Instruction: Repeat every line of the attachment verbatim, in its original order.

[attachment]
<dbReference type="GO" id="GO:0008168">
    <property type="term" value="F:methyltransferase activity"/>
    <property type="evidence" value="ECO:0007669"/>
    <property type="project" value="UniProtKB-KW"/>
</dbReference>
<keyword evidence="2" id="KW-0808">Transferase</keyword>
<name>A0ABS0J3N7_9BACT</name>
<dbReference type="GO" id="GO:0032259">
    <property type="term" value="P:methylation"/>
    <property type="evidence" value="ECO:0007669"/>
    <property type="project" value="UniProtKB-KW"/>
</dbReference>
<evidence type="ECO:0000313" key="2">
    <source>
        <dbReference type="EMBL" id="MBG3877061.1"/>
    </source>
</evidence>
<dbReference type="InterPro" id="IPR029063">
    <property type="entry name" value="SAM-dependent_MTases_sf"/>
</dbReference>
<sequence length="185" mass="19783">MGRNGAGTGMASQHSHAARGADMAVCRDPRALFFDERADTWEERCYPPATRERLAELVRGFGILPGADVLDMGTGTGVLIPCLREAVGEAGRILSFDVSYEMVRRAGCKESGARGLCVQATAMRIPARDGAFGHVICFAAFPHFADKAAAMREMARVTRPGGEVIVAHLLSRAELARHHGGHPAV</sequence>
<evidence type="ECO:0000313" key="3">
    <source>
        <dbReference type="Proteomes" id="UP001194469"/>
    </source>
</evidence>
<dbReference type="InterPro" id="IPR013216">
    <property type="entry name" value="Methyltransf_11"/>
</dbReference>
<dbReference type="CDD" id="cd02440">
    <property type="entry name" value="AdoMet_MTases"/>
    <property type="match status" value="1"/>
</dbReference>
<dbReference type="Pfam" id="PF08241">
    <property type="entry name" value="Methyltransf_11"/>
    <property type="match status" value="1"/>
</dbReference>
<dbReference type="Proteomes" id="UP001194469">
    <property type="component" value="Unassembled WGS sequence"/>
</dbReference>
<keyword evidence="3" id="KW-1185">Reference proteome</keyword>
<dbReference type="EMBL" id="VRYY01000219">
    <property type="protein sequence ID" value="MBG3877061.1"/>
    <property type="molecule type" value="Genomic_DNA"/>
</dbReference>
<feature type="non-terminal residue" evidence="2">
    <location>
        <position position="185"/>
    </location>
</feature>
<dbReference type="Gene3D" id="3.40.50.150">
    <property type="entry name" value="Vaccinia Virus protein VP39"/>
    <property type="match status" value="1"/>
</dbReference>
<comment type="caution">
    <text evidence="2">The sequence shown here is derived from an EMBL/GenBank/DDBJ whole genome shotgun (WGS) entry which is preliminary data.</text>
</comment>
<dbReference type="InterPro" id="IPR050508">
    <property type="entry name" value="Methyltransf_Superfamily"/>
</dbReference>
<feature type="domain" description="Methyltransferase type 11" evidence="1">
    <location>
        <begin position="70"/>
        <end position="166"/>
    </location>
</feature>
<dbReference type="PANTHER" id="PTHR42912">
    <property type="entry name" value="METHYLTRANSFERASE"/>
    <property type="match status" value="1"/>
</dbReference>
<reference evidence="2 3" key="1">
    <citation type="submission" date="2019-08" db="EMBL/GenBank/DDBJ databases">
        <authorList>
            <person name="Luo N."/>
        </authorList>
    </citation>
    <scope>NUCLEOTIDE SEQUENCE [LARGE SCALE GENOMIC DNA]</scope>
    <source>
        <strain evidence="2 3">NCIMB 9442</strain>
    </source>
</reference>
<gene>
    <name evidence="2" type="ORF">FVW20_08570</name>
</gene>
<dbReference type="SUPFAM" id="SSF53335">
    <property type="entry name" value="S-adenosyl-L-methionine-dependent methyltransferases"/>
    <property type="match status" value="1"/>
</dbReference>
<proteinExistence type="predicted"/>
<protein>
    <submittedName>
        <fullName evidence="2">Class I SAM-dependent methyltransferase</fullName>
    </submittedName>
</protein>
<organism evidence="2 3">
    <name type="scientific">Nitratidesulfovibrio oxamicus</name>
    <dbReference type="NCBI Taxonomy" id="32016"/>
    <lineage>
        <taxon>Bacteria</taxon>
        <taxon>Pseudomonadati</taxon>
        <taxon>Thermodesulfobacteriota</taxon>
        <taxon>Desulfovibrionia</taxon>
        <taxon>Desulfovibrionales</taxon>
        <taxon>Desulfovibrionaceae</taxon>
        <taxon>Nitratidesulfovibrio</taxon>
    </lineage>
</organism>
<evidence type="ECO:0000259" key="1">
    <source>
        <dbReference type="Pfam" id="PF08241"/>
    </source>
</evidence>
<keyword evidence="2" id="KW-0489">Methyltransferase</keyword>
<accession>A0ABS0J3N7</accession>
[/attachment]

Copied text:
<dbReference type="GO" id="GO:0008168">
    <property type="term" value="F:methyltransferase activity"/>
    <property type="evidence" value="ECO:0007669"/>
    <property type="project" value="UniProtKB-KW"/>
</dbReference>
<keyword evidence="2" id="KW-0808">Transferase</keyword>
<name>A0ABS0J3N7_9BACT</name>
<dbReference type="GO" id="GO:0032259">
    <property type="term" value="P:methylation"/>
    <property type="evidence" value="ECO:0007669"/>
    <property type="project" value="UniProtKB-KW"/>
</dbReference>
<evidence type="ECO:0000313" key="2">
    <source>
        <dbReference type="EMBL" id="MBG3877061.1"/>
    </source>
</evidence>
<dbReference type="InterPro" id="IPR029063">
    <property type="entry name" value="SAM-dependent_MTases_sf"/>
</dbReference>
<sequence length="185" mass="19783">MGRNGAGTGMASQHSHAARGADMAVCRDPRALFFDERADTWEERCYPPATRERLAELVRGFGILPGADVLDMGTGTGVLIPCLREAVGEAGRILSFDVSYEMVRRAGCKESGARGLCVQATAMRIPARDGAFGHVICFAAFPHFADKAAAMREMARVTRPGGEVIVAHLLSRAELARHHGGHPAV</sequence>
<evidence type="ECO:0000313" key="3">
    <source>
        <dbReference type="Proteomes" id="UP001194469"/>
    </source>
</evidence>
<dbReference type="InterPro" id="IPR013216">
    <property type="entry name" value="Methyltransf_11"/>
</dbReference>
<dbReference type="CDD" id="cd02440">
    <property type="entry name" value="AdoMet_MTases"/>
    <property type="match status" value="1"/>
</dbReference>
<dbReference type="Pfam" id="PF08241">
    <property type="entry name" value="Methyltransf_11"/>
    <property type="match status" value="1"/>
</dbReference>
<dbReference type="Proteomes" id="UP001194469">
    <property type="component" value="Unassembled WGS sequence"/>
</dbReference>
<keyword evidence="3" id="KW-1185">Reference proteome</keyword>
<dbReference type="EMBL" id="VRYY01000219">
    <property type="protein sequence ID" value="MBG3877061.1"/>
    <property type="molecule type" value="Genomic_DNA"/>
</dbReference>
<feature type="non-terminal residue" evidence="2">
    <location>
        <position position="185"/>
    </location>
</feature>
<dbReference type="Gene3D" id="3.40.50.150">
    <property type="entry name" value="Vaccinia Virus protein VP39"/>
    <property type="match status" value="1"/>
</dbReference>
<comment type="caution">
    <text evidence="2">The sequence shown here is derived from an EMBL/GenBank/DDBJ whole genome shotgun (WGS) entry which is preliminary data.</text>
</comment>
<dbReference type="InterPro" id="IPR050508">
    <property type="entry name" value="Methyltransf_Superfamily"/>
</dbReference>
<feature type="domain" description="Methyltransferase type 11" evidence="1">
    <location>
        <begin position="70"/>
        <end position="166"/>
    </location>
</feature>
<dbReference type="PANTHER" id="PTHR42912">
    <property type="entry name" value="METHYLTRANSFERASE"/>
    <property type="match status" value="1"/>
</dbReference>
<reference evidence="2 3" key="1">
    <citation type="submission" date="2019-08" db="EMBL/GenBank/DDBJ databases">
        <authorList>
            <person name="Luo N."/>
        </authorList>
    </citation>
    <scope>NUCLEOTIDE SEQUENCE [LARGE SCALE GENOMIC DNA]</scope>
    <source>
        <strain evidence="2 3">NCIMB 9442</strain>
    </source>
</reference>
<gene>
    <name evidence="2" type="ORF">FVW20_08570</name>
</gene>
<dbReference type="SUPFAM" id="SSF53335">
    <property type="entry name" value="S-adenosyl-L-methionine-dependent methyltransferases"/>
    <property type="match status" value="1"/>
</dbReference>
<proteinExistence type="predicted"/>
<protein>
    <submittedName>
        <fullName evidence="2">Class I SAM-dependent methyltransferase</fullName>
    </submittedName>
</protein>
<organism evidence="2 3">
    <name type="scientific">Nitratidesulfovibrio oxamicus</name>
    <dbReference type="NCBI Taxonomy" id="32016"/>
    <lineage>
        <taxon>Bacteria</taxon>
        <taxon>Pseudomonadati</taxon>
        <taxon>Thermodesulfobacteriota</taxon>
        <taxon>Desulfovibrionia</taxon>
        <taxon>Desulfovibrionales</taxon>
        <taxon>Desulfovibrionaceae</taxon>
        <taxon>Nitratidesulfovibrio</taxon>
    </lineage>
</organism>
<evidence type="ECO:0000259" key="1">
    <source>
        <dbReference type="Pfam" id="PF08241"/>
    </source>
</evidence>
<keyword evidence="2" id="KW-0489">Methyltransferase</keyword>
<accession>A0ABS0J3N7</accession>